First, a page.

President Reagan, preparing to fly to California today for his annual yuletide vacation, said yesterday that his administration has tried to foster "the spirit of generosity" that is evident during the holidays.
In his weekly radio address Reagan said "the spirit of good will and benevolence" is alive despite a reported drop in charitable giving in the midst of economic anxiety.
Reagan said that since 1980, charitable giving in the United States increased 77 percent from $49.08 billion to $87.22 billion in 1986.
"That spirit of generosity that is so evident during the holiday season is something we've tried to foster during the past seven years of this administration," Reagan said.
Reagan, who has sought to reduce domestic spending for government social programs and to encourage voluntarism, said: "I don't think there's any better gauge for the soul of a nation or the essential goodness of a people than an accounting of their personal involvement in helping others, either through donations of money or time. And voluntarism is still a strong force in communities throughout our country."
But the holiday season has brought reports of a slump in contributions to charitable organizations, attributed by some analysts to the financial reverberations of the stock market plunge of Oct. 19, which is under study by a presidential commission headed by Wall Street analyst Nicholas Brady.
"There is always much to improve," Reagan said. "But I can assure you that the spirit of good will and benevolence -- an aspect of our national character recognized since the early days of our republic -- remains a vibrant part of the American way of life."
Declaring the spirit of neighbor helping neighbor to be "part of our national character," Reagan singled out three Americans for exemplary volunteer efforts:Engineer Bob Carver of Vicksburg, Miss., who has spent the past five Christmas seasons raising more than $20,000 for the Salvation Army to buy toys and food for the needy, send children to summer camp and pay utility bills for the elderly. Ruth Heywood, 74, of Casa Grande, Ariz., who annually solicits grocers for food and utensils and arranges for Thanksgiving and Christmas meals to be delivered to the homebound and disadvantaged. Elementary school teacher David Rayl of Bald Knob, Ark., who Reagan said plays Santa to "hundreds of needy families" through "hard work and private and corporate donations."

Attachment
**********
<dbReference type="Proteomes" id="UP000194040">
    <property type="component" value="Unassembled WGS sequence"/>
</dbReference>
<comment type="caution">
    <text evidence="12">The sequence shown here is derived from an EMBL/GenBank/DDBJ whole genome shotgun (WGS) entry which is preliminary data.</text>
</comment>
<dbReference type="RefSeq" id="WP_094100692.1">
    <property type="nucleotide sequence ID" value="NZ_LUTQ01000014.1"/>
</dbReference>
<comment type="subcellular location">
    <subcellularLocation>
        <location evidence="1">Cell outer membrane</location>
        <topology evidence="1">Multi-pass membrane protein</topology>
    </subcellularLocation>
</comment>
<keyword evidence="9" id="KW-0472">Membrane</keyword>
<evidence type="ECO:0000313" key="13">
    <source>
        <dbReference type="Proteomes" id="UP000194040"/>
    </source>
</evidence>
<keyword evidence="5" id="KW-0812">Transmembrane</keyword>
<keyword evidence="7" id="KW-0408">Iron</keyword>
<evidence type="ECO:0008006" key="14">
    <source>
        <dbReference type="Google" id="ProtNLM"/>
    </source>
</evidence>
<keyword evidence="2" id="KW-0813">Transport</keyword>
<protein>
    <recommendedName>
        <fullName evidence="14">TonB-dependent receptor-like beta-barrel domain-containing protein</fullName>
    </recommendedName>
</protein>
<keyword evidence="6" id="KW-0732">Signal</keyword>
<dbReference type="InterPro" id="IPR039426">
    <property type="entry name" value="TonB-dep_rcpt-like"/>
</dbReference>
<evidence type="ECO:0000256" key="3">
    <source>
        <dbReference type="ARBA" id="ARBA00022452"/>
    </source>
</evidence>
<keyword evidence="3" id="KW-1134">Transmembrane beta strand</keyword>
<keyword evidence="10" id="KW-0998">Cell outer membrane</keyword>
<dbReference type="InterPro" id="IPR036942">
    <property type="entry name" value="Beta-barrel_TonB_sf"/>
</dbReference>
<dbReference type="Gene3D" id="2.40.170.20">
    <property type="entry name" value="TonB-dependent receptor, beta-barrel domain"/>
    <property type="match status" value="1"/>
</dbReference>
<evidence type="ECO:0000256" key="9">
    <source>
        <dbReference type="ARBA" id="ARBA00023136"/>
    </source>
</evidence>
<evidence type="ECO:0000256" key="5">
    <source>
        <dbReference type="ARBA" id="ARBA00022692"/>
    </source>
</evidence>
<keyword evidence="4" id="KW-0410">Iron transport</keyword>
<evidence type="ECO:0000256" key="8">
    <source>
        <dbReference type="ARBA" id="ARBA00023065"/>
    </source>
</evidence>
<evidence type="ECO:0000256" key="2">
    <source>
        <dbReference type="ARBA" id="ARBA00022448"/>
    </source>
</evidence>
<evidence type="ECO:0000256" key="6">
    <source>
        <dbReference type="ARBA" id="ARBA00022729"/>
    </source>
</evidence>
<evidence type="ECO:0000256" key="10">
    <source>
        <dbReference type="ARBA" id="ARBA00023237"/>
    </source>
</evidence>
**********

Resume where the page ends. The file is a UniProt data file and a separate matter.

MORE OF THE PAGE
"Most of us know someone like Bob Carver, Ruth Heywood or David Rayl," he said. "Down deep, who cannot respect such heroes? I'd like to think there's a little of them in each and every American."
In the Democratic response to Reagan's radio address, Rep. Dale E. Kildee (D-Mich.) said Congress hopes to work closely with Reagan during his last year in office to achieve "great progress for human dignity."
Reagan and his wife, Nancy, will travel to the West Coast today to spend two days with family and friends in Los Angeles before flying to Palm Springs, where they will stay until Jan. 3.